Why is mix escript not good enough for deploys?


I am doing a personal project and as a deliverable I create a script using MIX_ENV=prod mix escript.build.
My program is in this small script so when I want to use it I can just run it via ./my_script --args.

It works great for the most part, but I had some questions so I started digging - which is when i found this:

Escripts should be used as a mechanism to share scripts between developers and not as a deployment mechanism. For running live systems, consider using mix run or building releases.


My application is a terminal application, so using escript looked like an obvious choice. Why should I use mxi release instead of having a script file?

Both need erlang on the machine they are going to run on, and mix release actually needs to compile in a machine with the same architecture and OS system of the machine that is going to execute the file (a luxury I cannot afford for now).

Could someone explain me what are the main drawbacks of using escript?

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escripts does not support accessing content in priv directories. That rules out serving static files, running migrations, etc, right out of the box. They also don’t provide the same flexibility as Mix tasks, which provide different entry points and command line options. And at the end of the day, both Mix and Escripts are inferior when it comes to system configuration compared to releases.

So can you use escripts? Sure, you can, but they are inferior in almost every way compared to other options, so I don’t see the point of using them besides one-off scripts.


A release doesn’t require neither erlang nor elixir to be installed on the target machine as long as you either pack ERTS (the default) or the machine has ERTS accessible, it does require that the release be assembled on the same target architecture indeed and to assemble the release you do need erlang and elixir, but you can do that with docker easily mimicking wtv targets you wish.


That requires me to have docker and to do mix release in a docker container. This inevitably adds complexity I would pretty much like to avoid and I am not sure how it even fits with the rest of my pipeline.

While I do agree this is a solution worth exploring, I would personally like a release process like with other technologies where you can define the OS and architecture when building the release.

Imagine not having to use docker nor any additional tools and just run mix realease --os=linux --arch=amd64. (:wink: :wink: since @josevalim is now reading this :stuck_out_tongue: )

This however, is outside the scope of this post (nor do I know if this is even possible to begin with) and you have provided a viable solution.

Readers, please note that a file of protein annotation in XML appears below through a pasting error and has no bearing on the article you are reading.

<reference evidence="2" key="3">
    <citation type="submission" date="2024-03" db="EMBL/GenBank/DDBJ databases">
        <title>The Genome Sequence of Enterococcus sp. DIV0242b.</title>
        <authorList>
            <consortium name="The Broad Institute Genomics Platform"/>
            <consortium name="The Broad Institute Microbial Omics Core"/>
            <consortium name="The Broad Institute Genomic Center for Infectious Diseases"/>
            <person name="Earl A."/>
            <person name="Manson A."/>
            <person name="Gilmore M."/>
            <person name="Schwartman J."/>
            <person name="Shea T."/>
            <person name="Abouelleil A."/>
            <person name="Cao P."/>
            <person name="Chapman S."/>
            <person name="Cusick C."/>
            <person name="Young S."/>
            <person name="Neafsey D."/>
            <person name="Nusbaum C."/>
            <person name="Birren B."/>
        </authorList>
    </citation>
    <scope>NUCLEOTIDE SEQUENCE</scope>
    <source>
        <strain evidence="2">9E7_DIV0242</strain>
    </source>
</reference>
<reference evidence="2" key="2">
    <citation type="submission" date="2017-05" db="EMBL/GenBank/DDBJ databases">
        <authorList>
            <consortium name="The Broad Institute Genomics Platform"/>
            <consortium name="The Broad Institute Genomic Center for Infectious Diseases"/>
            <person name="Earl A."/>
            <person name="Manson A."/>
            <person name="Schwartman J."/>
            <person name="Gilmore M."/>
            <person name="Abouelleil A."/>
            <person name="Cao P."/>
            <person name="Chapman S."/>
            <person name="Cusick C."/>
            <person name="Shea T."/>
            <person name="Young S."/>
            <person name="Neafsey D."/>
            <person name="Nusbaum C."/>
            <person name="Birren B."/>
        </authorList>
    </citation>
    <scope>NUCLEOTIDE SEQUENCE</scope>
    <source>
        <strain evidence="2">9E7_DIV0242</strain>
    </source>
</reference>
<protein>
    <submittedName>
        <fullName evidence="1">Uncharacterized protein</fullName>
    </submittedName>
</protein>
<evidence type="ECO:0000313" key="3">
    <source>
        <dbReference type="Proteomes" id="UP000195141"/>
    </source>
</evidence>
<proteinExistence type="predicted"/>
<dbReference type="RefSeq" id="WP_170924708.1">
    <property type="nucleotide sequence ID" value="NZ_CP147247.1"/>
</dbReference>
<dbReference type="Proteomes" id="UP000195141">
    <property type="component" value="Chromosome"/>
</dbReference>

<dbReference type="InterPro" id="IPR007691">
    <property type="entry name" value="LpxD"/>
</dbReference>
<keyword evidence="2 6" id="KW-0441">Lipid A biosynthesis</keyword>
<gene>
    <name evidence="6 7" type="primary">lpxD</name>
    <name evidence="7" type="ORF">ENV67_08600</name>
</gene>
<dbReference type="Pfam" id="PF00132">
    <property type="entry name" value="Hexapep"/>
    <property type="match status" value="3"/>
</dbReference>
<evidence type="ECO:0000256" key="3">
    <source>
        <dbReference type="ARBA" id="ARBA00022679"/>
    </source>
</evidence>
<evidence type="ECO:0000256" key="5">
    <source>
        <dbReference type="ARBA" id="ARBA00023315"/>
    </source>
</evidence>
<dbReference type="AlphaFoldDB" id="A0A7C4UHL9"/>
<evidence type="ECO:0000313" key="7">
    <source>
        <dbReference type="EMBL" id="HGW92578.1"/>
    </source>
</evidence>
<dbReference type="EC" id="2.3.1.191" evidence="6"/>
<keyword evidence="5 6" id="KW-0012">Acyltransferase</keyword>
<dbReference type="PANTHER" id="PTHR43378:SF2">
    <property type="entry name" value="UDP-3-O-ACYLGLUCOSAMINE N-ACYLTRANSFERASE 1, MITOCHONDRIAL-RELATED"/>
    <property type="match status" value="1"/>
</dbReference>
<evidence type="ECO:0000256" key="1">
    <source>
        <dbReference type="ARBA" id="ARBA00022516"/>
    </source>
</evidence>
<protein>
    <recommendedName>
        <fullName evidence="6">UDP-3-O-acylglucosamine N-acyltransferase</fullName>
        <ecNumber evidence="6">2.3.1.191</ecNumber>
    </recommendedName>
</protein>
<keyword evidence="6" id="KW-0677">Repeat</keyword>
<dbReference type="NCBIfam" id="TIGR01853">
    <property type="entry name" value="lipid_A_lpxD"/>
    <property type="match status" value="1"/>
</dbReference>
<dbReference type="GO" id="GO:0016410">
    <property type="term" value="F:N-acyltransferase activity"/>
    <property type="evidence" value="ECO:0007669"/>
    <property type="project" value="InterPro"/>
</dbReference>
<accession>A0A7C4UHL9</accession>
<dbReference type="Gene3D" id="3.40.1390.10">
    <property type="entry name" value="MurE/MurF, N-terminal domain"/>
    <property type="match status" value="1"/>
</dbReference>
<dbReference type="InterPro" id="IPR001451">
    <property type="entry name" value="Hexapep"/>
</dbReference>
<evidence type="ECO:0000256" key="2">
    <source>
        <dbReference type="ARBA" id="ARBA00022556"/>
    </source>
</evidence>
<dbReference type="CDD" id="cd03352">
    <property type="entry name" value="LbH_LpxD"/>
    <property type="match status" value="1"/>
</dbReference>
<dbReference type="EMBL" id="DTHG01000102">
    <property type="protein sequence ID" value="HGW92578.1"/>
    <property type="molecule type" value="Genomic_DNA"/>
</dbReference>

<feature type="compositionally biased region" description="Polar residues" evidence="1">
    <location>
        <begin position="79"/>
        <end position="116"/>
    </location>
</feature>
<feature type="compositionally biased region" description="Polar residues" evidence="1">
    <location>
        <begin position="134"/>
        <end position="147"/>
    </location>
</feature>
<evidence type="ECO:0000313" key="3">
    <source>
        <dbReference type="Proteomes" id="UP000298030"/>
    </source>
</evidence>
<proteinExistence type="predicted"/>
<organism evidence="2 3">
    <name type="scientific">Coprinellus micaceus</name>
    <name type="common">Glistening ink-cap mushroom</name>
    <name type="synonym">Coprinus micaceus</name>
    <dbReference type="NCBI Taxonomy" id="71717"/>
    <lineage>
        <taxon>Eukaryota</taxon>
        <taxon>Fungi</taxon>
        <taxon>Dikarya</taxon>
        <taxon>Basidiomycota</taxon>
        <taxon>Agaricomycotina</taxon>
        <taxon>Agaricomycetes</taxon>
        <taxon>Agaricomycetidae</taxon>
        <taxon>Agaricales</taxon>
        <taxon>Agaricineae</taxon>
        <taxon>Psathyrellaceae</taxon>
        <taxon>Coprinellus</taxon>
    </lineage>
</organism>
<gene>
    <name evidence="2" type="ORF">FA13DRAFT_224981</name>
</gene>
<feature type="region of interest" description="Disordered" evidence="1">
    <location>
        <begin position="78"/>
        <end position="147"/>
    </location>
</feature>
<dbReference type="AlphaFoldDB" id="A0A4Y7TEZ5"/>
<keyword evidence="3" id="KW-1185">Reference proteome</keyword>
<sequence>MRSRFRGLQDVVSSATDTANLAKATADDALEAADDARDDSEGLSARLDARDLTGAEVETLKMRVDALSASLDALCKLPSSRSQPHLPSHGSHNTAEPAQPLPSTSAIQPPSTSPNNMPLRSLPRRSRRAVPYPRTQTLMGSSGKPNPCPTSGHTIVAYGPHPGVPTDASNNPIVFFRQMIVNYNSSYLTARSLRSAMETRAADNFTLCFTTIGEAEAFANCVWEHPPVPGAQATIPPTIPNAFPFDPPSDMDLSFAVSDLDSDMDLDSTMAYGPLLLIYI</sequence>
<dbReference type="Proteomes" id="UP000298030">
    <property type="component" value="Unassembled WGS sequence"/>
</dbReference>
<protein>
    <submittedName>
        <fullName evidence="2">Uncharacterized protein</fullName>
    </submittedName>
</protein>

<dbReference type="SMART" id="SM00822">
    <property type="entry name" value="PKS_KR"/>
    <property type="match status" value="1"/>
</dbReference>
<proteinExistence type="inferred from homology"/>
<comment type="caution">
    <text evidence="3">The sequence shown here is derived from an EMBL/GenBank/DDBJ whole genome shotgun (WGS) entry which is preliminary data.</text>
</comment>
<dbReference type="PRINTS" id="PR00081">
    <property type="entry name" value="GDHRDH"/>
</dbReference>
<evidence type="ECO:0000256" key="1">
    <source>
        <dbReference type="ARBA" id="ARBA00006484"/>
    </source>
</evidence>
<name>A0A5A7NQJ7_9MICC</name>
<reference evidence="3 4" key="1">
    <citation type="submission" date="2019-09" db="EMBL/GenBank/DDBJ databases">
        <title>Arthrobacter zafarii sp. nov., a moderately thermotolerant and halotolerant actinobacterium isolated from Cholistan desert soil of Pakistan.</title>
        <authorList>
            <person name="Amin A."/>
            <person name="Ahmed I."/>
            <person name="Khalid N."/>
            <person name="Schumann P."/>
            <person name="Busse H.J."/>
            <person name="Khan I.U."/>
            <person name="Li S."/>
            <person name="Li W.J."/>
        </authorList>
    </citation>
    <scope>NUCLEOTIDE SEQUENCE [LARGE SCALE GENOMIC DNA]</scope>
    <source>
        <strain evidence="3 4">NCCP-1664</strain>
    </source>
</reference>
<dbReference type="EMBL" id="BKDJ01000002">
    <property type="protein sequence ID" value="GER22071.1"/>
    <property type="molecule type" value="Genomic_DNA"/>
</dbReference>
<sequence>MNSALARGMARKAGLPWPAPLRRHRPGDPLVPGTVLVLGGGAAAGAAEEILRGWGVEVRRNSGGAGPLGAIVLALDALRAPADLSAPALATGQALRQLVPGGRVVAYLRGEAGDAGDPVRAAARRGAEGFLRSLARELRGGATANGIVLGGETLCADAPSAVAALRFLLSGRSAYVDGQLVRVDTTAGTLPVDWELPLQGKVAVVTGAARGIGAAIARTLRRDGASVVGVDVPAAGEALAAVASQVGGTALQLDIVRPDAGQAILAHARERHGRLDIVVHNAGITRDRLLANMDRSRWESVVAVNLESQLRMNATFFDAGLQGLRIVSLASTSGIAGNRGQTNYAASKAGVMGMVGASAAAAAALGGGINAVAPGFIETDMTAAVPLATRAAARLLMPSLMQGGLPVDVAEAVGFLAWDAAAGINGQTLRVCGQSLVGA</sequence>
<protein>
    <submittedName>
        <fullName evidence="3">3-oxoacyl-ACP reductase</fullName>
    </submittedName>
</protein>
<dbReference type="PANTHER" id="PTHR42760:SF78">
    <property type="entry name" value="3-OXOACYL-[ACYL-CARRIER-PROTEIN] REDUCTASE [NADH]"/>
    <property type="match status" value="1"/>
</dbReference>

Thank you for the answer it is clear now !

Maybe it worth to mention about it in the mix escript.build docs? I had the same question and reached this post after reading the docs.

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Technically you can. The escript api takes an archive of files where you can include priv directories. This is how rebar3 works and rebar3 escriptize supports this as an option, escript_incl_extra.

Also, one thing not mention that releases provide over escripts is the ability to bundle ERTS. You can not create a self-contained escript but must have Erlang installed on the system you are deploying to.


This would be simple to implement if restricted to only fetching OTP for that architecture. The issue is what is done for NIFs, ports, etc that are in the project? That is outside the scope of a release task and would require all the different compiler tasks, like zigler, rustler, and general makefiles and rebar3’s pc plugin have a common interface for assigning the architecture and each to support cross compiling.

But I’d also point out that for many people it doesn’t require docker/vm – except for those who have a hard requirement on deploying local code directly to a target and don’t run on the same env as the target – because usually CI is involved before deploying were the release can be built and either directly deployed or pushed to some storage to be deployed later.


Oh, one last thing. If you don’t have to compile the code for your escript on the same arch as where you are running it then you don’t for a release either.

Releases do not have to contain ERTS, so a user who is fine with having the Erlang runtime installed on the target host only has to compile any other potential native code for that host. There must be no native code in the project so no need to build the release on a particular architecture and set of system libraries, simply leave out ERTS.

All that to say, nothing about a release is unique in requiring compilation on the target host that doesn’t also apply to running the project any other way because you do not have to bundle ERTS into the release.


A mix release that doesn’t include the Erlang VM will have the exact same properties as an escript. You only need the target compilation if you are bundling the VM and if you need to bundle NIFs (not supported by escripts IIRC).

I mean, we also include them, but IIRC it is not easy to read them. You would need to use an special API for so?


Don’t think so. Can just read them like regular files with regular paths (path just has to include the name of the escript).